Pregnancy is associated with a number of musculoskeletal problems. Some changes are hormonally induced. The release of relaxin is responsible for the softening of the ligaments that can lead to joint instability and back pain. Women who exercise during pregnancy tend to experience back pain less often than those who don’t. Some women may experience pubis symphysis pain, which occurs when the pelvic expands to facilitate the growing foetus. Exercises that increase core strength can help to stabilise the pelvis and potentially prevent the separation of the pubis symphysis (Baker, C. (2006) pregnancy and fitness).
Another common problem that may occur during pregnancy can be symptoms of urinary incontinence. This is also due to the effects of relaxin and the increased weight of the growing baby. The pelvic floor muscles and urethra stretch under pressure causing stress incontinence. Pelvic floor exercises can help to alleviate stress incontinence and strengthen the pelvic floor muscles (Baker, C. – Pregnancy and Fitness 2006). During pregnancy the abdominal muscles stretch in all directions to provide elasticity within the muscle. The two bands of muscle can stretch away from the midline of the body (linea alba) to allow more space for the expanding uterus. This is known as diastasis recti. For around two thirds of women, diastasis recti may occur in the second or third trimester of pregnancy and this can lead to back pain due to the decreased spinal support from the abdominal muscles. As Pilates focuses on strengthening the deep postural muscles such as the transverse abdominus and pelvic floor muscles, there will be minimal chance of doming as less stress will be placed across diastasis recti.
Exercise during pregnancy is aimed at maintaining fitness levels rather than reaching peak fitness. If a client has been active before pregnancy then generally she can continue her exercise programme without any major changes (The American College of Sports Medicine’s guidelines for exercising testing and prescription 7th edition, Lipponcott, Williams and Wilkins, Philadelphia 2006). However, they should not exceed pre pregnancy intensity levels. As a Pilates session does not incorporate CV work, it should be advised that CV training is incorporated into their programmes. Strengthening of the deep core muscles will help to stabilise the spine and improve posture. This will help to prevent or alleviate back pain, joint pain and stress incontinence. It will also help to support the weight of the growing baby. The Pilates programme will need to be adapted and modified across all three trimesters to accommodate the changes that occur, taking into consideration any contraindications to exercise. Body positions in Pilates need to be considered.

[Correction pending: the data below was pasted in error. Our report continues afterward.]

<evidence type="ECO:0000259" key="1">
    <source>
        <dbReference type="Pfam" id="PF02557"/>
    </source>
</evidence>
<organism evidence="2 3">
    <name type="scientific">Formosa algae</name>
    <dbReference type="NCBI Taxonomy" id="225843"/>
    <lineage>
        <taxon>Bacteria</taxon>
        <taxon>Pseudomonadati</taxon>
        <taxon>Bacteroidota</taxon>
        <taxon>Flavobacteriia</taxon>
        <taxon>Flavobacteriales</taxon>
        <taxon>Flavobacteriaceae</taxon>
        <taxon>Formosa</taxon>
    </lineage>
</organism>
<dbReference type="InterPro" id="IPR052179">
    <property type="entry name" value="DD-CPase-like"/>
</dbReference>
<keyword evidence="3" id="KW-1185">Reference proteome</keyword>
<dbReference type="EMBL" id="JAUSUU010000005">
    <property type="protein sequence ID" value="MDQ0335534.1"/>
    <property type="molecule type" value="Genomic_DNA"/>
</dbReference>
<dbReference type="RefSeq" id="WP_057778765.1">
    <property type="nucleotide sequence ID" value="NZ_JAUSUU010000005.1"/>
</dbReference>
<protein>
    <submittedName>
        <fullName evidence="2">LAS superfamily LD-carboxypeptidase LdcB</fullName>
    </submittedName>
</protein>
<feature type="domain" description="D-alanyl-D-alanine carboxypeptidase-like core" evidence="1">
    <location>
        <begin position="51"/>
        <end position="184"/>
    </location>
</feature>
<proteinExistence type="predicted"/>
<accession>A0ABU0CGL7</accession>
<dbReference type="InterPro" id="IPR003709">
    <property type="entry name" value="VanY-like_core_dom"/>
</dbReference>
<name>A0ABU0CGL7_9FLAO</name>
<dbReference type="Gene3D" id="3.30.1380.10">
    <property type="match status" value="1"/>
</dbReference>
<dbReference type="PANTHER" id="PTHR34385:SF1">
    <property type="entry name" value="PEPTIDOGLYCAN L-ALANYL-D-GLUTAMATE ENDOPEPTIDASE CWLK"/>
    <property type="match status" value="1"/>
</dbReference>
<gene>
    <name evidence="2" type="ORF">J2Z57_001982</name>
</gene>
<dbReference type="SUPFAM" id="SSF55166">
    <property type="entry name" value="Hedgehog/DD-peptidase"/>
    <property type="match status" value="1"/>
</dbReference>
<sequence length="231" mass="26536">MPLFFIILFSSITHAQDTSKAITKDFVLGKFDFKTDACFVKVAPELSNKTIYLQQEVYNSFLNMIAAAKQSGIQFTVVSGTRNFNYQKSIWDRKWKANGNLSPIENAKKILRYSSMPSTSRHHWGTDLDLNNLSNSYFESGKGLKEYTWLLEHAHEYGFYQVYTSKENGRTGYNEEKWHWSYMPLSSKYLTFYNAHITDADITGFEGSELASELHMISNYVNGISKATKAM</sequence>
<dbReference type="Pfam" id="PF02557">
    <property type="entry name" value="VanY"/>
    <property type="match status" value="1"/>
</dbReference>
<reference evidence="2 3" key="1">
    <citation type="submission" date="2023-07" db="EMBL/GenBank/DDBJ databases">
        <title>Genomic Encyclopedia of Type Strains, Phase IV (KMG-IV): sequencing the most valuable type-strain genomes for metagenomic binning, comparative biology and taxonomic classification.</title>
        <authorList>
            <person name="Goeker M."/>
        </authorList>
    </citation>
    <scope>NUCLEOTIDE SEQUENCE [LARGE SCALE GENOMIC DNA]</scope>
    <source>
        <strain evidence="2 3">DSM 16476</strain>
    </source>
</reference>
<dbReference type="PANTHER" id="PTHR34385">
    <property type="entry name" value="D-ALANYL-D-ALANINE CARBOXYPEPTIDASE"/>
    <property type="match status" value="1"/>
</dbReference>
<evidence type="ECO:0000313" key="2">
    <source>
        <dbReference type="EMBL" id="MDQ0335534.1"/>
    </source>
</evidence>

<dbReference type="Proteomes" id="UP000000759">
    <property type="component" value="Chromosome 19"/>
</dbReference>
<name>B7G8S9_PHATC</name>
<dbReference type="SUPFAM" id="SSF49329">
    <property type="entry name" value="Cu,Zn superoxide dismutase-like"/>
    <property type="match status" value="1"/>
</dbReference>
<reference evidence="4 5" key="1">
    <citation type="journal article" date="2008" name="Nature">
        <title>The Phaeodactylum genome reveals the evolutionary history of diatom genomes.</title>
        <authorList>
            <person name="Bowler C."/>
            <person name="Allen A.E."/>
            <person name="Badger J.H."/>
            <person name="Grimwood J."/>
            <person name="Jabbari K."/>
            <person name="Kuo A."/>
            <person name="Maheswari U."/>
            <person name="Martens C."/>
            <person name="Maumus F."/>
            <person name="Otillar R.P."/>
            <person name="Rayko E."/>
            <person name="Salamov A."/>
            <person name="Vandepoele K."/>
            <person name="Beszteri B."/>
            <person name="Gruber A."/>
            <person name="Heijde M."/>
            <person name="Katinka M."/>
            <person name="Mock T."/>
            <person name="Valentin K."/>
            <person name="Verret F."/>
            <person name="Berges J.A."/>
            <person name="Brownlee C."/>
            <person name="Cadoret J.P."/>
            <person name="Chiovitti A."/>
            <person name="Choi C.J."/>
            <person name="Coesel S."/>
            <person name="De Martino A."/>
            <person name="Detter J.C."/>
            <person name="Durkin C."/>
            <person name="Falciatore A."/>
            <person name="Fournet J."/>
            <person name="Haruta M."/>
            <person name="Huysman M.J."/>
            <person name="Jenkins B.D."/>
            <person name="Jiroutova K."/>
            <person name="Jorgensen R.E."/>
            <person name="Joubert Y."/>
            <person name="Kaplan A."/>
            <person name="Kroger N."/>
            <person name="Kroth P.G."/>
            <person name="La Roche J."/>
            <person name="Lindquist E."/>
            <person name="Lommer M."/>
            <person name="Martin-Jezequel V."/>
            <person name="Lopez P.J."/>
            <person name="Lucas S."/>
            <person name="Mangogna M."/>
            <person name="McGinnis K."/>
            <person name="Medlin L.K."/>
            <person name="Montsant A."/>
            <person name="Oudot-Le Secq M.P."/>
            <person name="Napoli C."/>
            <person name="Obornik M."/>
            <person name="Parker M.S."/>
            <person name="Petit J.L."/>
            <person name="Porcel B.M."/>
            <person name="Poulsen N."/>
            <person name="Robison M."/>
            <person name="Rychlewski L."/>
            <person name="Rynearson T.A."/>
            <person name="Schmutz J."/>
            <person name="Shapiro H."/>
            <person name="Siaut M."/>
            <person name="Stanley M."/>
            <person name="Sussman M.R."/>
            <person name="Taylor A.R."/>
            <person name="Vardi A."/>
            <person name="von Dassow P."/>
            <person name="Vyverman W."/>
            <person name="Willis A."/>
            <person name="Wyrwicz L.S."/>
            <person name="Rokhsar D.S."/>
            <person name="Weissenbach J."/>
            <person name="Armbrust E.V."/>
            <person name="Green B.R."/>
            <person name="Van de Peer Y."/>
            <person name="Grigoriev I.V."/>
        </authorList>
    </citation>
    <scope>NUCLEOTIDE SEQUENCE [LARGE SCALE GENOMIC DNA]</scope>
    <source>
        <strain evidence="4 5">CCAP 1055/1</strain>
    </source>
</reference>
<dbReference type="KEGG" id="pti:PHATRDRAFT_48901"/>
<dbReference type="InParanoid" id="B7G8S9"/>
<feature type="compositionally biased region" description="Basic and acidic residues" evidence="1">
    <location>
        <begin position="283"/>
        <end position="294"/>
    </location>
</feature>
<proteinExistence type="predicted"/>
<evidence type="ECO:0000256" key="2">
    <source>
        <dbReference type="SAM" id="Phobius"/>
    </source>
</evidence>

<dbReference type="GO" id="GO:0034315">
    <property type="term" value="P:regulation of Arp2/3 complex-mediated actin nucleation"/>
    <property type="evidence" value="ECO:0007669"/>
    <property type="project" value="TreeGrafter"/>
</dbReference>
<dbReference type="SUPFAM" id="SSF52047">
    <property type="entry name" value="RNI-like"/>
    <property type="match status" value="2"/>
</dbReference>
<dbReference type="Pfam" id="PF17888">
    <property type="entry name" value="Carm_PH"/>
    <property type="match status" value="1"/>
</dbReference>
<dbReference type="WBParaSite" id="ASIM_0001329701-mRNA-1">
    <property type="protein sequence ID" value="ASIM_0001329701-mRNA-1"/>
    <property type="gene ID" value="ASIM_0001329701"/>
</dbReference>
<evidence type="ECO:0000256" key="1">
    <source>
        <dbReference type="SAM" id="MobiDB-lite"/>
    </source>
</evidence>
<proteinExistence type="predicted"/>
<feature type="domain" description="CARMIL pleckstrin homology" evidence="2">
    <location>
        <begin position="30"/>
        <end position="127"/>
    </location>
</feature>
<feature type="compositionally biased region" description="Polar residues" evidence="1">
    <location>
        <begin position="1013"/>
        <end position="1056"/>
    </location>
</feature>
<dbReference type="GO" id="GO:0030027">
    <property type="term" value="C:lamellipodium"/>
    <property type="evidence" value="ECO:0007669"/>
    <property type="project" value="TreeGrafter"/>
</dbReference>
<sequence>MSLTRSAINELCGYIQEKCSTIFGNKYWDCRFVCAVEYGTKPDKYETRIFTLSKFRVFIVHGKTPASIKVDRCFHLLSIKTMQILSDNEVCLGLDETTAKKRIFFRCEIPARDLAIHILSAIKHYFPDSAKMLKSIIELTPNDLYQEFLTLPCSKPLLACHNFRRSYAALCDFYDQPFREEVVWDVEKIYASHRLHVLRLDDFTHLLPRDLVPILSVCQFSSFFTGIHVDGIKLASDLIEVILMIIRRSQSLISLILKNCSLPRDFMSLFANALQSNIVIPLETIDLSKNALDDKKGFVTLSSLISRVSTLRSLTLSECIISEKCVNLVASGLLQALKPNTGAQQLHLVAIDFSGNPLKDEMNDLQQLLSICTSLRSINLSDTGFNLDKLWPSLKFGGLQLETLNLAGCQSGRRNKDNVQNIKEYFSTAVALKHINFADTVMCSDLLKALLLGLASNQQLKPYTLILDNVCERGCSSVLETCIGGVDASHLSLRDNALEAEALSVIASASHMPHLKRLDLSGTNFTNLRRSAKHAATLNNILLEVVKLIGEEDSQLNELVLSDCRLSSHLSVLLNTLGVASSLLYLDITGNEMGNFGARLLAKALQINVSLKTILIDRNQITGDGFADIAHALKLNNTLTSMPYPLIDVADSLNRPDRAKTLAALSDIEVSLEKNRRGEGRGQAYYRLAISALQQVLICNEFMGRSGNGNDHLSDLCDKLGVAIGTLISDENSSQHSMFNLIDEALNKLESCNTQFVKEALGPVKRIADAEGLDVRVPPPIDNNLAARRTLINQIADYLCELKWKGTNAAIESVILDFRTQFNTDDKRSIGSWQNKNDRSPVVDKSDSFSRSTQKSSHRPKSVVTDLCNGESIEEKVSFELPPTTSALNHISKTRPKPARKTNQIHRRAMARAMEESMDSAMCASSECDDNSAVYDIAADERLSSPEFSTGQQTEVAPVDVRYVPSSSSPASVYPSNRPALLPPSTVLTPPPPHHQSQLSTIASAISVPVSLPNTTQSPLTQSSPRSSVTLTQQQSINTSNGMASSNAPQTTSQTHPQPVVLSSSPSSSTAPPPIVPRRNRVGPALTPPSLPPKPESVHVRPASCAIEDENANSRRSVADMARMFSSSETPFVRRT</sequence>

During the first trimester all body positions are acceptable providing that the client feels comfortable and is not dizzy. During the second and third trimesters they should avoid exercise in the supine or prone positions. As most Pilates exercises are in these positions you would need to consider how you can adapt these exercises to a seated or standing position, still ensuring a balanced and effective workout. You could also offer modification to the programme as the pregnancy develops such as using a chair for support, or maybe a Swiss ball for some exercises.
The closing phase is also an important component of Pilates. You should stretch all muscles worked in the main phase and return the muscles back to their pre exercised state. It will also help to stretch out the muscles that have become tight due to postural changes. However, only maintenance stretches should be performed and the client should be encouraged to stretch to a comfortable range of movement. Relaxation is an important element and the client should be made to feel comfortable and at ease. The relaxation technique could be passive or guided active relaxation. This could be varied from class to class and will help to relieve tension and stress. There is also a lot of focus on breathing in Pilates, which can have a very positive effect during labour. You should breathe at an easy and comfortable pace, being careful not to over-breathe as this could cause dizziness. Lateral thoracic breathing is performed during Pilates exercise but should not be forced as this will become harder as the uterus grows.
By practising Pilates during pregnancy you can prepare the body for the many challenges that may face the expectant mother. A strong core will help to stabilise the spine and prevent injury as well as help to realign muscular imbalances due to postural changes. Regular Pilates exercise will promote general wellbeing and relaxation, which will be very welcoming to the pregnant client.
You can find out more with our Pre- and Post-natal Exercise CPD course here
Written by Jo Curran.